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General news about cycling

Government Consultation on Sustainable Mobility

Friday 28th Feb is the closing date for making submissions on the government’s sustainable mobility policy (SMP). This covers public transport (urban and rural) and active travel (i.e. walking and cycling). Details of the process including background papers can be read here

We urge all of our members and fans to send in submissions to the Department of Transport, Tourism and Sport (DTTAS) stressing the need for a radical change in policy – to be emailed to [email protected] by 17:30 this Friday 28th Feb. You can use the material in the two links below, and add in your own observations also.

If you are under pressure and have time only for a super short submission, we suggest you stress the following points in your submission (with subject title – Public Consultation on a Review of Sustainable Mobility Policy) and reword/edit in your own style as appropriate

  1. The balance of investment between active travel and public transport on the one hand, and carbon intensive modes on the other hand needs to change radically in favour of the former. Our position is that, once essential maintenance is provided for, and existing contracts honoured, there should be zero allowance for growth in car-based modes and the budget needs to be allocated to walking, cycling and public transport.
  2. Road space needs to be reallocated to allow a shift to more efficient modes of travel by installing high quality segregated cycling infrastructure and improved facilities for pedestrians on both urban and rural roads. A special emphasis needs to be given to making junctions safe for all ages and abilities – in too many cycle schemes over the last 20 years, improvements were made to the links, but not to the junctions themselves (the location of many collisions). 
  3. Secure and high quality cycle parking facilities need to be provided at all public transport stops, stations and interchanges to facilitate intermodal journeys. In the case of major stations (such as Plunkett in Waterford, Kent in Cork, Colbert in Limerick, Céannt in Galway, and Heuston, Connolly and Bus Áras in Dublin), there is a need to provide high capacity state-of-the-art cycle parking facilities as can be found in cities such as Utrecht and Malmo.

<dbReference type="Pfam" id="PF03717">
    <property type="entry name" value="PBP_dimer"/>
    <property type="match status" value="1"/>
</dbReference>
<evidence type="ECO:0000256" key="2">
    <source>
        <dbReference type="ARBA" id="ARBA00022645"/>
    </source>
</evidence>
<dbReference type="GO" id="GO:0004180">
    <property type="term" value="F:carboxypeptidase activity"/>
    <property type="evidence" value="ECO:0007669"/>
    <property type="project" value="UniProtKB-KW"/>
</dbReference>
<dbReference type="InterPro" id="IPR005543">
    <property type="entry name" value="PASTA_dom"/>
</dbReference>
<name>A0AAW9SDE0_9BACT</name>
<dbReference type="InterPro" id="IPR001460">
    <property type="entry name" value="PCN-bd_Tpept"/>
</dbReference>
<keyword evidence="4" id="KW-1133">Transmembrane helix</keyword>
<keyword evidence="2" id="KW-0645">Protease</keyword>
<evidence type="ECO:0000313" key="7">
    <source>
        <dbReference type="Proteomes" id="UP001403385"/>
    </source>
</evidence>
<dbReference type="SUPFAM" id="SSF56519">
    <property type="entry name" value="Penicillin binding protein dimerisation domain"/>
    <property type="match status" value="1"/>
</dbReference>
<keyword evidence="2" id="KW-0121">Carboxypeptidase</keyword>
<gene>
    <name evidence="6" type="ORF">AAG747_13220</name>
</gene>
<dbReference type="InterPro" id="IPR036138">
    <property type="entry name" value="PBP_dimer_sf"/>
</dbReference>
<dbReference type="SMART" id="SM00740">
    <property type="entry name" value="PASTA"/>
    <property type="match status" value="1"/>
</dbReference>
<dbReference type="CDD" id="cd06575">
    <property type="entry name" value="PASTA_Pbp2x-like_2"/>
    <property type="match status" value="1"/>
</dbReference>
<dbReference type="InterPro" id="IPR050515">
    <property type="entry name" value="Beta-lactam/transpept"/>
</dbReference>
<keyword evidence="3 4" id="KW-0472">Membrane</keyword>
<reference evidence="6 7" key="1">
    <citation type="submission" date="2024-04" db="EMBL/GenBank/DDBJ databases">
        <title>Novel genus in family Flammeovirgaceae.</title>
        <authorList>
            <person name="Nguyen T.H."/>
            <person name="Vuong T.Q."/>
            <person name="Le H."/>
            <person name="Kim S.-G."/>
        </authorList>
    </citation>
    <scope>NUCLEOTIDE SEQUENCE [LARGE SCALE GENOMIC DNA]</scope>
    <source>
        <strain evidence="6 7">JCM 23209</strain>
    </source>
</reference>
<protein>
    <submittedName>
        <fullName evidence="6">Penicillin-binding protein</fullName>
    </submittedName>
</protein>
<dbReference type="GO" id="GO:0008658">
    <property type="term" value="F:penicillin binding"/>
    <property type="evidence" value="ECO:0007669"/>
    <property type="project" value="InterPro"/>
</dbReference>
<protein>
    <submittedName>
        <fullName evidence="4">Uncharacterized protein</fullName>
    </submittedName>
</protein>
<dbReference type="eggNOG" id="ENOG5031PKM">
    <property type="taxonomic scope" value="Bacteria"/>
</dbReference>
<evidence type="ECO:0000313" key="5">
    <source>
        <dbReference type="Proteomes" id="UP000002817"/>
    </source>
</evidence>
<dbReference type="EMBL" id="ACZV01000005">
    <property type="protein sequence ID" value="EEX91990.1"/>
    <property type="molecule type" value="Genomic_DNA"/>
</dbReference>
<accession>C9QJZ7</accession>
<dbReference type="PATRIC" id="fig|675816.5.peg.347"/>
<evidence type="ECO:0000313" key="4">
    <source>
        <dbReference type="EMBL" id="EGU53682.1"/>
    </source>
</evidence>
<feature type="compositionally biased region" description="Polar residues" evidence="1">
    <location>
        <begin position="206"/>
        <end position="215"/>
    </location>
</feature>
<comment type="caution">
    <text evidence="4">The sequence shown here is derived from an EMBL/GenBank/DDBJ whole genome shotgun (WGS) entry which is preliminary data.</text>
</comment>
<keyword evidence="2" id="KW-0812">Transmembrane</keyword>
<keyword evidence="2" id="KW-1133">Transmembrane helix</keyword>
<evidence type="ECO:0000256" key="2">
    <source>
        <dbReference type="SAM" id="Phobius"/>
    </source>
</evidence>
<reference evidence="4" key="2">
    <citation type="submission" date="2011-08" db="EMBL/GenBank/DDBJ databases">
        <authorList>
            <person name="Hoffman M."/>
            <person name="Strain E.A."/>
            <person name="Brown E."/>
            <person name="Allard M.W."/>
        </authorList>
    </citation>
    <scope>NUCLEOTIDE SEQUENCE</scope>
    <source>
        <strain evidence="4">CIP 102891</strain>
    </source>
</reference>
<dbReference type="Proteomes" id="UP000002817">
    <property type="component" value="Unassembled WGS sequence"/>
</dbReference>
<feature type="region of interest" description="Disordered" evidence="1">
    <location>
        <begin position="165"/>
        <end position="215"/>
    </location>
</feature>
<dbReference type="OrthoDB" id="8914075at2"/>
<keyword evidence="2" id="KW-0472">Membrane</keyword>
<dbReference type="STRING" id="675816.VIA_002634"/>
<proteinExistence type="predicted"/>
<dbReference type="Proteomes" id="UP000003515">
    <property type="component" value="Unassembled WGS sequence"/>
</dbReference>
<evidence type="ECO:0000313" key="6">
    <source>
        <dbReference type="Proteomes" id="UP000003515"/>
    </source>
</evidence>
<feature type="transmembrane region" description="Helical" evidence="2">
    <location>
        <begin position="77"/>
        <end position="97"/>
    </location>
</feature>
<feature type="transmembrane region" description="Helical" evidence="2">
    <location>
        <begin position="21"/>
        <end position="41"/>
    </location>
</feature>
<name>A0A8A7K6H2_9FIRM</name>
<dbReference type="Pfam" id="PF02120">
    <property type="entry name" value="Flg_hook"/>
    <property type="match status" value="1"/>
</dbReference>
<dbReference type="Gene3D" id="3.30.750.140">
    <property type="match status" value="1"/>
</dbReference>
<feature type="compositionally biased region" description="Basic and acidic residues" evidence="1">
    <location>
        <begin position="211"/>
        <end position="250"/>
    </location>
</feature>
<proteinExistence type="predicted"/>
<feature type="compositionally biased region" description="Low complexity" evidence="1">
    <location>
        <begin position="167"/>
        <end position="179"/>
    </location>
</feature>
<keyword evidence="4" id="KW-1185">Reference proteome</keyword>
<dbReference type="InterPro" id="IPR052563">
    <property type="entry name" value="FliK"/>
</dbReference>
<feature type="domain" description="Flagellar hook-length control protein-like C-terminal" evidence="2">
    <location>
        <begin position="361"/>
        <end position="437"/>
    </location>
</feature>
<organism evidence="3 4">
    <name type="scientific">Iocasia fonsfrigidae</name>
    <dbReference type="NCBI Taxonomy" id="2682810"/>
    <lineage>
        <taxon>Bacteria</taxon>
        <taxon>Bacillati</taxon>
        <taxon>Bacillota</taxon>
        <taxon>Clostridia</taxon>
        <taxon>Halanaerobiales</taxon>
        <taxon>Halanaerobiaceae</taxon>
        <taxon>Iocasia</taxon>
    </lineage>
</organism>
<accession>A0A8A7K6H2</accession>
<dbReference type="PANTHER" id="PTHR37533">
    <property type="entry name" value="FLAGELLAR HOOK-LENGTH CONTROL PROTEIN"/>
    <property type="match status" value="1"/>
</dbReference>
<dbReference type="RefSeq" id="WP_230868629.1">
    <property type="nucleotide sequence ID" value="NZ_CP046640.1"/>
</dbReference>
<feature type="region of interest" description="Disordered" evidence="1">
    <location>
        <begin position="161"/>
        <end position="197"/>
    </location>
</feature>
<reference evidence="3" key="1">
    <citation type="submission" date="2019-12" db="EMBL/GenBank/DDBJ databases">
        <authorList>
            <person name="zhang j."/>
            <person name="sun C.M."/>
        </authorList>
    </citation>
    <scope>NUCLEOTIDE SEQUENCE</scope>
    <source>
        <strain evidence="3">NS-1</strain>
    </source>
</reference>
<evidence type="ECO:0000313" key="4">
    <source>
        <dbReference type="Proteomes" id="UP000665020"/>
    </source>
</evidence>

4. Create immediate ‘Quick Build’ projects in the interim to improve the cycling experience, while waiting for the major projects to be completed.
  5. Create an institutional structure to coordinate and oversee the implementation of all active travel measures. We would maintain that the structures recommended in Chapter 06 of the 2009 National Cycle Policy Framework (NCPF) are still broadly relevant. A major weakness with the implementation of the NCPF over the last decade was the lack of advancement of critically important actions such as 17.2 (establishment of a National Advisory Forum) and 17.4 (Creation of a Network of Cycling Experts). Compared to the institutional structures created to look after the roll out of Ireland’s motorway network, the structures created to coordinate cycling interventions were not in the same league. 

Party Rankings on Cycling Policies

We compared each political party’s manifesto against our 10 key asks. These asks are changes we need from the government so we can deliver the changes we need to make Dublin a vibrant city where people of all ages and abilities can cycle. Check out our comparative ratings of the political party manifestos above. These ratings are based simply on what the various parties have outlined in their manifestos in relation to proposed investment and policies to grow cycling in Ireland